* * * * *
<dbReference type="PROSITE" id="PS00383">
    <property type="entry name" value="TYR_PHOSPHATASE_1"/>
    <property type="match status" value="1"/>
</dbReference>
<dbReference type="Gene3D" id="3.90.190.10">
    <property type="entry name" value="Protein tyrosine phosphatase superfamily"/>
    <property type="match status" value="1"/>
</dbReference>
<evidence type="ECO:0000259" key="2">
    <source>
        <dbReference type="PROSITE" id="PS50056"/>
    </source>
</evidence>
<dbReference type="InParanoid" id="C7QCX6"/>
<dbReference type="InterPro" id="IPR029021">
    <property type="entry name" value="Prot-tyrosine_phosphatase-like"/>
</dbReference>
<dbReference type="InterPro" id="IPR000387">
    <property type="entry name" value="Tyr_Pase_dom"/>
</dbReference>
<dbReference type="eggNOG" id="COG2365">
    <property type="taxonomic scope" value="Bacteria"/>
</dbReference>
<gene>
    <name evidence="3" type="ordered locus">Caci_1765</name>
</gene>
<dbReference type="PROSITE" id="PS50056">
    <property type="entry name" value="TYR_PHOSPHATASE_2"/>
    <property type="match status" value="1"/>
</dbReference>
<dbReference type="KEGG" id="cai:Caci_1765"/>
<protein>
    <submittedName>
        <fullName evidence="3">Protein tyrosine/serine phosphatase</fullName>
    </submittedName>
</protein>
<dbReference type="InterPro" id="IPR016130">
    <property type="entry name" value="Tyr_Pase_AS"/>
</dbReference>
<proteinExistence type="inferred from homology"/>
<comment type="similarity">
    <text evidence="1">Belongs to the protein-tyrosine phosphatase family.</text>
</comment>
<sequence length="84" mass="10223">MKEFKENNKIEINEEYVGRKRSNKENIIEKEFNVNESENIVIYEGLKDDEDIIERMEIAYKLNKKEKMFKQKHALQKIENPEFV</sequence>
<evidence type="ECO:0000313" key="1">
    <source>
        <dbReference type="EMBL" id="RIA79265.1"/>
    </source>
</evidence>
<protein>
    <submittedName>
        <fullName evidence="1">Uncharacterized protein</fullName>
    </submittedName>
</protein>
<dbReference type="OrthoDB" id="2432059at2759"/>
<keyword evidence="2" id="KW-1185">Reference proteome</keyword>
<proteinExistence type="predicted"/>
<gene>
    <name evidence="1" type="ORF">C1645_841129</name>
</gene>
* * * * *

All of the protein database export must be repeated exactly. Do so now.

<dbReference type="PROSITE" id="PS00383">
    <property type="entry name" value="TYR_PHOSPHATASE_1"/>
    <property type="match status" value="1"/>
</dbReference>
<dbReference type="Gene3D" id="3.90.190.10">
    <property type="entry name" value="Protein tyrosine phosphatase superfamily"/>
    <property type="match status" value="1"/>
</dbReference>
<evidence type="ECO:0000259" key="2">
    <source>
        <dbReference type="PROSITE" id="PS50056"/>
    </source>
</evidence>
<dbReference type="InParanoid" id="C7QCX6"/>
<dbReference type="InterPro" id="IPR029021">
    <property type="entry name" value="Prot-tyrosine_phosphatase-like"/>
</dbReference>
<dbReference type="InterPro" id="IPR000387">
    <property type="entry name" value="Tyr_Pase_dom"/>
</dbReference>
<dbReference type="eggNOG" id="COG2365">
    <property type="taxonomic scope" value="Bacteria"/>
</dbReference>
<gene>
    <name evidence="3" type="ordered locus">Caci_1765</name>
</gene>
<dbReference type="PROSITE" id="PS50056">
    <property type="entry name" value="TYR_PHOSPHATASE_2"/>
    <property type="match status" value="1"/>
</dbReference>
<dbReference type="KEGG" id="cai:Caci_1765"/>
<protein>
    <submittedName>
        <fullName evidence="3">Protein tyrosine/serine phosphatase</fullName>
    </submittedName>
</protein>
<dbReference type="InterPro" id="IPR016130">
    <property type="entry name" value="Tyr_Pase_AS"/>
</dbReference>
<proteinExistence type="inferred from homology"/>
<comment type="similarity">
    <text evidence="1">Belongs to the protein-tyrosine phosphatase family.</text>
</comment>
<sequence length="84" mass="10223">MKEFKENNKIEINEEYVGRKRSNKENIIEKEFNVNESENIVIYEGLKDDEDIIERMEIAYKLNKKEKMFKQKHALQKIENPEFV</sequence>
<evidence type="ECO:0000313" key="1">
    <source>
        <dbReference type="EMBL" id="RIA79265.1"/>
    </source>
</evidence>
<protein>
    <submittedName>
        <fullName evidence="1">Uncharacterized protein</fullName>
    </submittedName>
</protein>
<dbReference type="OrthoDB" id="2432059at2759"/>
<keyword evidence="2" id="KW-1185">Reference proteome</keyword>
<proteinExistence type="predicted"/>
<gene>
    <name evidence="1" type="ORF">C1645_841129</name>
</gene>